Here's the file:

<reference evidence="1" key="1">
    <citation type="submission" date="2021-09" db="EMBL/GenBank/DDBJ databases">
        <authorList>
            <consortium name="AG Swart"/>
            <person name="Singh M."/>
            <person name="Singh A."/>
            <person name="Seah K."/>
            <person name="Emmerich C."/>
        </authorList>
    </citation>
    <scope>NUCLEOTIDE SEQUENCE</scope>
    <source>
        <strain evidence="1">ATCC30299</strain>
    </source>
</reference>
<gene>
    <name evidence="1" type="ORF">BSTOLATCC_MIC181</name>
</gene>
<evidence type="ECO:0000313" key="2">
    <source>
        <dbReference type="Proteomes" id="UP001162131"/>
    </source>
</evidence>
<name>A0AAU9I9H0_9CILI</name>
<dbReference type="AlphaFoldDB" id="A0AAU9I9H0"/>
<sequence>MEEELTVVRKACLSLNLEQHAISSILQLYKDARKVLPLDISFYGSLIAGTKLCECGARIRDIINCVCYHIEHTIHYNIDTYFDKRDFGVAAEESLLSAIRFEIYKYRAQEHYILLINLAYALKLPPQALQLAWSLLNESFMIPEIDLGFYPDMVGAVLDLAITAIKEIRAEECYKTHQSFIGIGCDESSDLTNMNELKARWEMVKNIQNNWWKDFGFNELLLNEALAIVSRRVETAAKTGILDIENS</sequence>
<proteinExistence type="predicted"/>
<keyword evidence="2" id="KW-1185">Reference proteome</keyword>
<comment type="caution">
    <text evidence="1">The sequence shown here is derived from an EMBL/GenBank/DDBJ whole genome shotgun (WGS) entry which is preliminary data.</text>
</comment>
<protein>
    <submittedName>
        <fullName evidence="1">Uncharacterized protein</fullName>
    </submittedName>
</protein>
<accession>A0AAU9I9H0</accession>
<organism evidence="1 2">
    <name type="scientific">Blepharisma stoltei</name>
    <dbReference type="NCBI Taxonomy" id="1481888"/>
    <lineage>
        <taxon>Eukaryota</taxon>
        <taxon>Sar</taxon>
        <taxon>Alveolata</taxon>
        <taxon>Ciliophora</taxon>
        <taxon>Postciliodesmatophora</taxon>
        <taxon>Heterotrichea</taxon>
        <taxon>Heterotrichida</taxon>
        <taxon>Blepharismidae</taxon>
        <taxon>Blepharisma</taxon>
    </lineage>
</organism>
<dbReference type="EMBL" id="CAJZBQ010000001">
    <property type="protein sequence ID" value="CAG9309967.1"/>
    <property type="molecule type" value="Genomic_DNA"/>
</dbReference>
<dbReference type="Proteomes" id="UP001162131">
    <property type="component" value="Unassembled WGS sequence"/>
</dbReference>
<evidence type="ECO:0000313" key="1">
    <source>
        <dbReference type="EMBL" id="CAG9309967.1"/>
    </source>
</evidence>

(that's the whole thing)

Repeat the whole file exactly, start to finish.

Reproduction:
<reference evidence="1" key="1">
    <citation type="submission" date="2021-09" db="EMBL/GenBank/DDBJ databases">
        <authorList>
            <consortium name="AG Swart"/>
            <person name="Singh M."/>
            <person name="Singh A."/>
            <person name="Seah K."/>
            <person name="Emmerich C."/>
        </authorList>
    </citation>
    <scope>NUCLEOTIDE SEQUENCE</scope>
    <source>
        <strain evidence="1">ATCC30299</strain>
    </source>
</reference>
<gene>
    <name evidence="1" type="ORF">BSTOLATCC_MIC181</name>
</gene>
<evidence type="ECO:0000313" key="2">
    <source>
        <dbReference type="Proteomes" id="UP001162131"/>
    </source>
</evidence>
<name>A0AAU9I9H0_9CILI</name>
<dbReference type="AlphaFoldDB" id="A0AAU9I9H0"/>
<sequence>MEEELTVVRKACLSLNLEQHAISSILQLYKDARKVLPLDISFYGSLIAGTKLCECGARIRDIINCVCYHIEHTIHYNIDTYFDKRDFGVAAEESLLSAIRFEIYKYRAQEHYILLINLAYALKLPPQALQLAWSLLNESFMIPEIDLGFYPDMVGAVLDLAITAIKEIRAEECYKTHQSFIGIGCDESSDLTNMNELKARWEMVKNIQNNWWKDFGFNELLLNEALAIVSRRVETAAKTGILDIENS</sequence>
<proteinExistence type="predicted"/>
<keyword evidence="2" id="KW-1185">Reference proteome</keyword>
<comment type="caution">
    <text evidence="1">The sequence shown here is derived from an EMBL/GenBank/DDBJ whole genome shotgun (WGS) entry which is preliminary data.</text>
</comment>
<protein>
    <submittedName>
        <fullName evidence="1">Uncharacterized protein</fullName>
    </submittedName>
</protein>
<accession>A0AAU9I9H0</accession>
<organism evidence="1 2">
    <name type="scientific">Blepharisma stoltei</name>
    <dbReference type="NCBI Taxonomy" id="1481888"/>
    <lineage>
        <taxon>Eukaryota</taxon>
        <taxon>Sar</taxon>
        <taxon>Alveolata</taxon>
        <taxon>Ciliophora</taxon>
        <taxon>Postciliodesmatophora</taxon>
        <taxon>Heterotrichea</taxon>
        <taxon>Heterotrichida</taxon>
        <taxon>Blepharismidae</taxon>
        <taxon>Blepharisma</taxon>
    </lineage>
</organism>
<dbReference type="EMBL" id="CAJZBQ010000001">
    <property type="protein sequence ID" value="CAG9309967.1"/>
    <property type="molecule type" value="Genomic_DNA"/>
</dbReference>
<dbReference type="Proteomes" id="UP001162131">
    <property type="component" value="Unassembled WGS sequence"/>
</dbReference>
<evidence type="ECO:0000313" key="1">
    <source>
        <dbReference type="EMBL" id="CAG9309967.1"/>
    </source>
</evidence>